Imagine walking into a music store, handing over a list of hundreds of your favorite songs, and leaving with all of them -- without paying a cent.
That's what tens of thousands of college students around the country are doing -- only they go to the Internet instead of Sam Goody. It's all possible because of Napster, a song-trading program that has the music industry in an uproar over what it calls ''a giant online pirate bazaar.''
The Recording Industry Association of America (RIAA) has filed a copyright infringement lawsuit against Napster's publisher, charging that the California company has provided the ultimate burglary tool for music thieves. But so far, it has stopped hardly anyone.
''Napster's great,'' says Clark Cogan, a 19-year-old freshman at Virginia Tech in Blacksburg, Va. ''I haven't bought a CD since last May. I think it's terrible the record companies are trying to fight it, they're just trying to limit our rights to information and Internet access.''
Napster is a free Windows program available to anyone over the Internet, but its heaviest users are on college campuses, where students enjoy high-speed Internet access in their dorm rooms. The fast connections enable Napster to download computer-coded music files, called MP3s, in as little as 10 seconds.
Anyone running Napster over an Internet connection can enter an ''online music community'' populated at any time by thousands of other visitors. A similar program called Macster gives Apple Macintosh users entree to the network.
Each visitor makes available from five to 1,500 songs available for others to download at the click of a mouse button. Ranging from Elvis to Nine Inch Nails to the Backstreet Boys, almost all are copyrighted, and transferring them is usually illegal.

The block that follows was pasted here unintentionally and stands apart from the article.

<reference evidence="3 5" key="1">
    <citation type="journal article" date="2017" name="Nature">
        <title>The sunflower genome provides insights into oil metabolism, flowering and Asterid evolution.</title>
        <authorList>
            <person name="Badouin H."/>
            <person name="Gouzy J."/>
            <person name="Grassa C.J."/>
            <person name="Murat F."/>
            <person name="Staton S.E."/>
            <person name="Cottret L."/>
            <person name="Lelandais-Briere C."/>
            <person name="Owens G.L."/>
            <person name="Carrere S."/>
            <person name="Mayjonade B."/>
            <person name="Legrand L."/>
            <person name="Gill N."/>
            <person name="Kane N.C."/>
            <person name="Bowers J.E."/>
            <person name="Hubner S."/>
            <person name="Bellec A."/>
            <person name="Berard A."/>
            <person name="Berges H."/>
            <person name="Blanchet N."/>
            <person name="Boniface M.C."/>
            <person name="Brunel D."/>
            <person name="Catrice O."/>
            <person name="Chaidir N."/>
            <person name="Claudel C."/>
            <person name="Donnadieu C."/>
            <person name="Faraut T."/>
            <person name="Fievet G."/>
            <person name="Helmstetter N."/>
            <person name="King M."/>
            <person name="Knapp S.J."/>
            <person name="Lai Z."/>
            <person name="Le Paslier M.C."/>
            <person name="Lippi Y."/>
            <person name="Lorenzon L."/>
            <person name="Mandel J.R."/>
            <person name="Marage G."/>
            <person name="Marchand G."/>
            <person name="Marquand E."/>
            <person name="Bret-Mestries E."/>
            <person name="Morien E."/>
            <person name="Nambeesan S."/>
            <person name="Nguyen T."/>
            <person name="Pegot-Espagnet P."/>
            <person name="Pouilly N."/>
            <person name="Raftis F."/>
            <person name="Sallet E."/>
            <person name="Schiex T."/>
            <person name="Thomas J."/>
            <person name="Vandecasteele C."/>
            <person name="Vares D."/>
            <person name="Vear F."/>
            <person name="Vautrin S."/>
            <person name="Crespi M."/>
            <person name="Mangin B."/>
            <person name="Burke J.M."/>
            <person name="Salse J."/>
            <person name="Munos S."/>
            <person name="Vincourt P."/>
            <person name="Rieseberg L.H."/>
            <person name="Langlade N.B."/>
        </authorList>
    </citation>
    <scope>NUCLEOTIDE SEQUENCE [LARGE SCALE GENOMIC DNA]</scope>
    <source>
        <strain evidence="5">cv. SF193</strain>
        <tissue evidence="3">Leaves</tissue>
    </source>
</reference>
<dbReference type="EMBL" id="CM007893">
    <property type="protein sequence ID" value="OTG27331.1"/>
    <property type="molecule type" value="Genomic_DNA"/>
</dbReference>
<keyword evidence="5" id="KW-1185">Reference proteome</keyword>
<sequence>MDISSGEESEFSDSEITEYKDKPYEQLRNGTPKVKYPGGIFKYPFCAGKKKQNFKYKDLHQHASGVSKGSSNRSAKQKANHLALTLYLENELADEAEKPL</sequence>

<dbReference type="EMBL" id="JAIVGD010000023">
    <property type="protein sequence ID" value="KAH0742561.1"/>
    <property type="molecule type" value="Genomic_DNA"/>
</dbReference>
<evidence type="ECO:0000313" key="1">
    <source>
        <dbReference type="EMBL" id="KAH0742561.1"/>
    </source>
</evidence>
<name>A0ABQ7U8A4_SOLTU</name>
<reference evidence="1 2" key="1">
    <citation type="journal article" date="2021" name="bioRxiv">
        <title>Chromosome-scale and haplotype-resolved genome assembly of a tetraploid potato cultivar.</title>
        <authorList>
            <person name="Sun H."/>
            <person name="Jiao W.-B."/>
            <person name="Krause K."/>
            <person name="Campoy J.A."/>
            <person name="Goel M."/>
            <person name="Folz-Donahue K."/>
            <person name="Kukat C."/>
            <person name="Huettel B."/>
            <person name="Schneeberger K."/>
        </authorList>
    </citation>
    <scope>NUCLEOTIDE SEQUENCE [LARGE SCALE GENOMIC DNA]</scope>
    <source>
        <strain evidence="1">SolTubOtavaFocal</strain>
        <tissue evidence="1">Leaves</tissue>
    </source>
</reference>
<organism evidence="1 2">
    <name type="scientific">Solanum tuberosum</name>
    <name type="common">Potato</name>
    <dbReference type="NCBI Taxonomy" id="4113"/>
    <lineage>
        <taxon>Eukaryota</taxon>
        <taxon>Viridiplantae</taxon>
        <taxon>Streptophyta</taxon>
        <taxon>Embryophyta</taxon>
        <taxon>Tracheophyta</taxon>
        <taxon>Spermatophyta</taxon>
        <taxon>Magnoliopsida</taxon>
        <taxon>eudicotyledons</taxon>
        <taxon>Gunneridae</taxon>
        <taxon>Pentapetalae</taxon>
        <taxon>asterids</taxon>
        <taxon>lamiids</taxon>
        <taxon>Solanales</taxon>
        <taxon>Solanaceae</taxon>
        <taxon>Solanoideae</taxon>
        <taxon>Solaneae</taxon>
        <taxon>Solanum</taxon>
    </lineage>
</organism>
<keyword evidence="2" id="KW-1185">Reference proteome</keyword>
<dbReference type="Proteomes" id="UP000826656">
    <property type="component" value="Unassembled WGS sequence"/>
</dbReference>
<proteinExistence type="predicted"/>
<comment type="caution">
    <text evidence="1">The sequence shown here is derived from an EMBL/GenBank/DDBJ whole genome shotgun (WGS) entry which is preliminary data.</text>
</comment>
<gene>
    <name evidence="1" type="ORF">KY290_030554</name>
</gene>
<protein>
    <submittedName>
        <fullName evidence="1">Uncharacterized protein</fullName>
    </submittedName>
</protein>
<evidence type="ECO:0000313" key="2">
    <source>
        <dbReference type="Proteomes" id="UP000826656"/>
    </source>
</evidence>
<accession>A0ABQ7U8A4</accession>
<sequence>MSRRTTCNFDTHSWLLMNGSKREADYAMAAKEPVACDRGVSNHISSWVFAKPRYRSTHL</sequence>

Threatened by the prospect of losing millions in revenues,
the record industry is ready to go to war.
''We are being robbed,'' said Ron Stone, president of Gold Mountain Entertainment, which represents such recording artists as Bonnie Raitt and Ziggy Marley. ''The kids are just gobbling up our product and the music business is going to deteriorate dramatically. In the long run, Napster will be the end of us.''
Adds Simon Renshaw, manager of the Dixie Chicks, in a statement on RIAA's Web site: ''If the Internet thieves are not stopped or better regulated, it not only robs current artists but might have even more serious repercussions for the next batch of artists.''
Meanwhile, many college networks are bogging down under the load of Napster traffic. Indiana University banned Napster after discovering that song traffic was using up 50 percent of its network bandwidth, and 57 other colleges nationwide have followed suit.
Mike Dieter, Loyola College's senior network engineer, said the Maryland school doesn't condone use of its network for illegal activity. But policing Napster is no easy task.
''It's difficult to place restrictions on this kind of thing,'' Dieter said. ''Most educational institutions want complete free and unrestricted access to information. How do we reconcile that kind of attitude with the need to protect the college's liability? I'm not sure what the answer is.''
Not to mention that any college that pursues violators would be rounding up hundreds, if not thousands, of its students who see Napster as a playfully daring way to build up music collections.
''There's so much of it going on, I just don't know that there's much that can be done about it,'' Dieter said. ''It's like trying to put out a 10-alarm fire with a garden hose.''
Further confounding the music industry is Napster's argument that the program has a legitimate purpose.
Brainerd Dispatch ©2013. All Rights Reserved.